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How is Breast Reconstruction Performed?

Breast Reconstruction

Breast reconstruction has helped numerous women feel “whole” again after a mastectomy on one or both breasts. When breast cancer causes a woman to undergo a mastectomy, she may feel less “like a woman” and/or experience a reduction in self-confidence. However, studies have shown that women who undergo breast reconstruction immediately after losing their breasts benefit psychologically. Breast reconstruction can give back what was taken. Other patients decide to wait months, or even years after a mastectomy, which is referred to as delayed reconstruction. Nevertheless, there are various types of breast reconstruction procedures that can be performed after breast cancer treatment.

Breast ReconstructionBreast Reconstruction Procedures

Breast reconstruction is performed using implants, the patient’s own tissue or a combination of both. Nipple and areola reconstruction is often necessary if the nipple region cannot be spared during the mastectomy. However, nipple reconstruction is usually delayed until the breast tissue has healed from reconstruction surgery.

  • Implant reconstruction usually involves 2 surgeries with several office visits in-between. In some cases, the implants can be placed immediately and only one surgery is needed. In most cases, a tissue expander is needed to stretch the existing tissue and to make room for the implant. The tissue expander is placed under the muscle in the breast cavity. During the next few months, the doctor will gradually increase the expander by injecting saline into the balloon-like device. Then, a second surgery will be needed to replace the expander with the implant.
  • Autologous tissue reconstruction is also known as flap reconstruction. There is only one surgery needed for this procedure since the breast is reconstructed by using body fat from the abdomen, buttocks, back or thighs. Patients should understand that the flap procedure will have two surgical sites which are the donor site and the recipient site. This can make recovery a little longer than implant reconstruction. A flap of tissue can remain connected to the original blood supply and is tunneled up from the abdomen to the chest or it can be completely detached and then reconnected to a blood supply. However, the patient must have enough fat on the body to build a breast mound.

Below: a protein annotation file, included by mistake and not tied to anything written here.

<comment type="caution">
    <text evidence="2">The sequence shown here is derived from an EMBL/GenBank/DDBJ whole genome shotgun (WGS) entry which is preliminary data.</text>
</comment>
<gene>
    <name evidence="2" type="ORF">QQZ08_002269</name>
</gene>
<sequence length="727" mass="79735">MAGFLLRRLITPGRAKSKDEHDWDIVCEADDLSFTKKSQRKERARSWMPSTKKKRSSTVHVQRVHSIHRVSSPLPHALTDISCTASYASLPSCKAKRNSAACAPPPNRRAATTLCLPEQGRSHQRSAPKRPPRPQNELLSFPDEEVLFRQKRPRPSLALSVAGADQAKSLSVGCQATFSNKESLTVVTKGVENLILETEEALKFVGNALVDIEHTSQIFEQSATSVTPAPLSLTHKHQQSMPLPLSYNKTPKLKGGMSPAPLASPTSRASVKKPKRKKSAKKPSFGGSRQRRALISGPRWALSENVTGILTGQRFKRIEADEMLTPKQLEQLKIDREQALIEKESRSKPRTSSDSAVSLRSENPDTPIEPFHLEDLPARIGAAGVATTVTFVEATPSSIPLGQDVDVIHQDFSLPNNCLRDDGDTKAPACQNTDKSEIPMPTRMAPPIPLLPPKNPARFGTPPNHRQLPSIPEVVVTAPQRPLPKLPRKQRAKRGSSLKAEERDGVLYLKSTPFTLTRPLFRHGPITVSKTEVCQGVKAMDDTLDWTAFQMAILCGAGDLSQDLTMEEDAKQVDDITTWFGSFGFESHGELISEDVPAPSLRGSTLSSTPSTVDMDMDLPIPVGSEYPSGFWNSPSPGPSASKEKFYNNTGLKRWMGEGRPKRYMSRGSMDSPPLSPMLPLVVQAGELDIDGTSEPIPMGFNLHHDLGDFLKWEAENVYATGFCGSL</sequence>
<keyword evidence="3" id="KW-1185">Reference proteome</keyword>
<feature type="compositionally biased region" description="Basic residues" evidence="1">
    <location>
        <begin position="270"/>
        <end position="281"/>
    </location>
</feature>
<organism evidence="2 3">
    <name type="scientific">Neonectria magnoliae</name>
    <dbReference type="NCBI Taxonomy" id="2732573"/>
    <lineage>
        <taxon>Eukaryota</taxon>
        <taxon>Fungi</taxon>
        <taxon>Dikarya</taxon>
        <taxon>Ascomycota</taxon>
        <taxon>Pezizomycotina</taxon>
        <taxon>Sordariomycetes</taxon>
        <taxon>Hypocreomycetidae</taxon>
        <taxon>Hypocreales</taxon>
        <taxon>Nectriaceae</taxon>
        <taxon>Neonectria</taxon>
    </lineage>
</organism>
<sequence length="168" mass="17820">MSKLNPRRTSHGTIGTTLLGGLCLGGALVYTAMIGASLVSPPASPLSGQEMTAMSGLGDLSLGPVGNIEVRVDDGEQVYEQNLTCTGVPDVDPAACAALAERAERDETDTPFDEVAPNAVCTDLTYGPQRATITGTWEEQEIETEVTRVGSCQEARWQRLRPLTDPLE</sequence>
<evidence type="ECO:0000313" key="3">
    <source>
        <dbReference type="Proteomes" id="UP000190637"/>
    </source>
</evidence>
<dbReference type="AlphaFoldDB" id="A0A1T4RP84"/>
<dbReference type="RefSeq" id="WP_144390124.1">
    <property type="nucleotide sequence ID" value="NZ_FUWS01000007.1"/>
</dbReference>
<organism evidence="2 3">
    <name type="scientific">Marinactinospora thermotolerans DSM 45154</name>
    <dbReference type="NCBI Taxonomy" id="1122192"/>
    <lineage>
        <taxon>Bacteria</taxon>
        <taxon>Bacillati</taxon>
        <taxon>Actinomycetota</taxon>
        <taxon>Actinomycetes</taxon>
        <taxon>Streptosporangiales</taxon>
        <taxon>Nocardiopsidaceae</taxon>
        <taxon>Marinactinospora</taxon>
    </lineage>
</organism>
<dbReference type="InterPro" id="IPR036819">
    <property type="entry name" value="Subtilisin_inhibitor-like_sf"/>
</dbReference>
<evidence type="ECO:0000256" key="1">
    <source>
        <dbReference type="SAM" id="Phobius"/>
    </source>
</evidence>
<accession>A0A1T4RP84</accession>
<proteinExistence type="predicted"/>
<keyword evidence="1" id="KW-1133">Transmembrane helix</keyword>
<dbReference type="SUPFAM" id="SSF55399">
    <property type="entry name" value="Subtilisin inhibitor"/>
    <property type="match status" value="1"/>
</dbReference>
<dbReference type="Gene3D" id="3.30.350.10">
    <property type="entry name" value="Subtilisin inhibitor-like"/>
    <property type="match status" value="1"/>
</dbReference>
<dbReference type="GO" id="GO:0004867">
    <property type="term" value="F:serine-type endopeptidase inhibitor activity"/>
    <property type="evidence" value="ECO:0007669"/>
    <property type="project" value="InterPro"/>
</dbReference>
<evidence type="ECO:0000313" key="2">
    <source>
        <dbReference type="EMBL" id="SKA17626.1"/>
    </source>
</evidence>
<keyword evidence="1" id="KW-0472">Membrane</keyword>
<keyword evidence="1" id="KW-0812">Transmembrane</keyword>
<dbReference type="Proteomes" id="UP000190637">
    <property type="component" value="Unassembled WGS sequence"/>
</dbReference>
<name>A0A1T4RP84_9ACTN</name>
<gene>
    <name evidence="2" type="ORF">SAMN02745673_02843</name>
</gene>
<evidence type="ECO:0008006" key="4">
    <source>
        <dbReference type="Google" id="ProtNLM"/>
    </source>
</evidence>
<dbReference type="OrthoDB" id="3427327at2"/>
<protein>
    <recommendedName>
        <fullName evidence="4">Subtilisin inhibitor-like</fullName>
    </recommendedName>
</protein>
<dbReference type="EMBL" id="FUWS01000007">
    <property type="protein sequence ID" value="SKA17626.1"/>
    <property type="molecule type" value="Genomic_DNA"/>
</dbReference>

• Nipple and areola reconstruction is usually performed by folding over the skin from the breast tissue and suturing it into place to create a nipple. Once it is healed, the patient is sent to a special tattoo artist who will darken the area to create a more realistic looking nipple and areola. Alternatively, a prosthetic nipple can be created and glued onto the tattooed areola. However, the glue is temporary and will need to be reapplied on a regular basis.

Researching the Options

It is important for patients to learn about each procedure, as well as any risks, so they can choose the best option. There are additional risks for implants and either method can be altered with weight fluctuation or the natural signs of aging. However, the flap method allows the breast to age more naturally.

Breast reconstruction can improve the shape and size of the breast but it is important to understand that the new breast will never have the same sensations as the natural breast. Furthermore, there will be visible scars from either the mastectomy or the breast reconstruction surgery. The flap procedure will also leave scars on the donor site. However, the surgeon will always try to hide the scars within the natural creases of the body or below the bikini line whenever possible.

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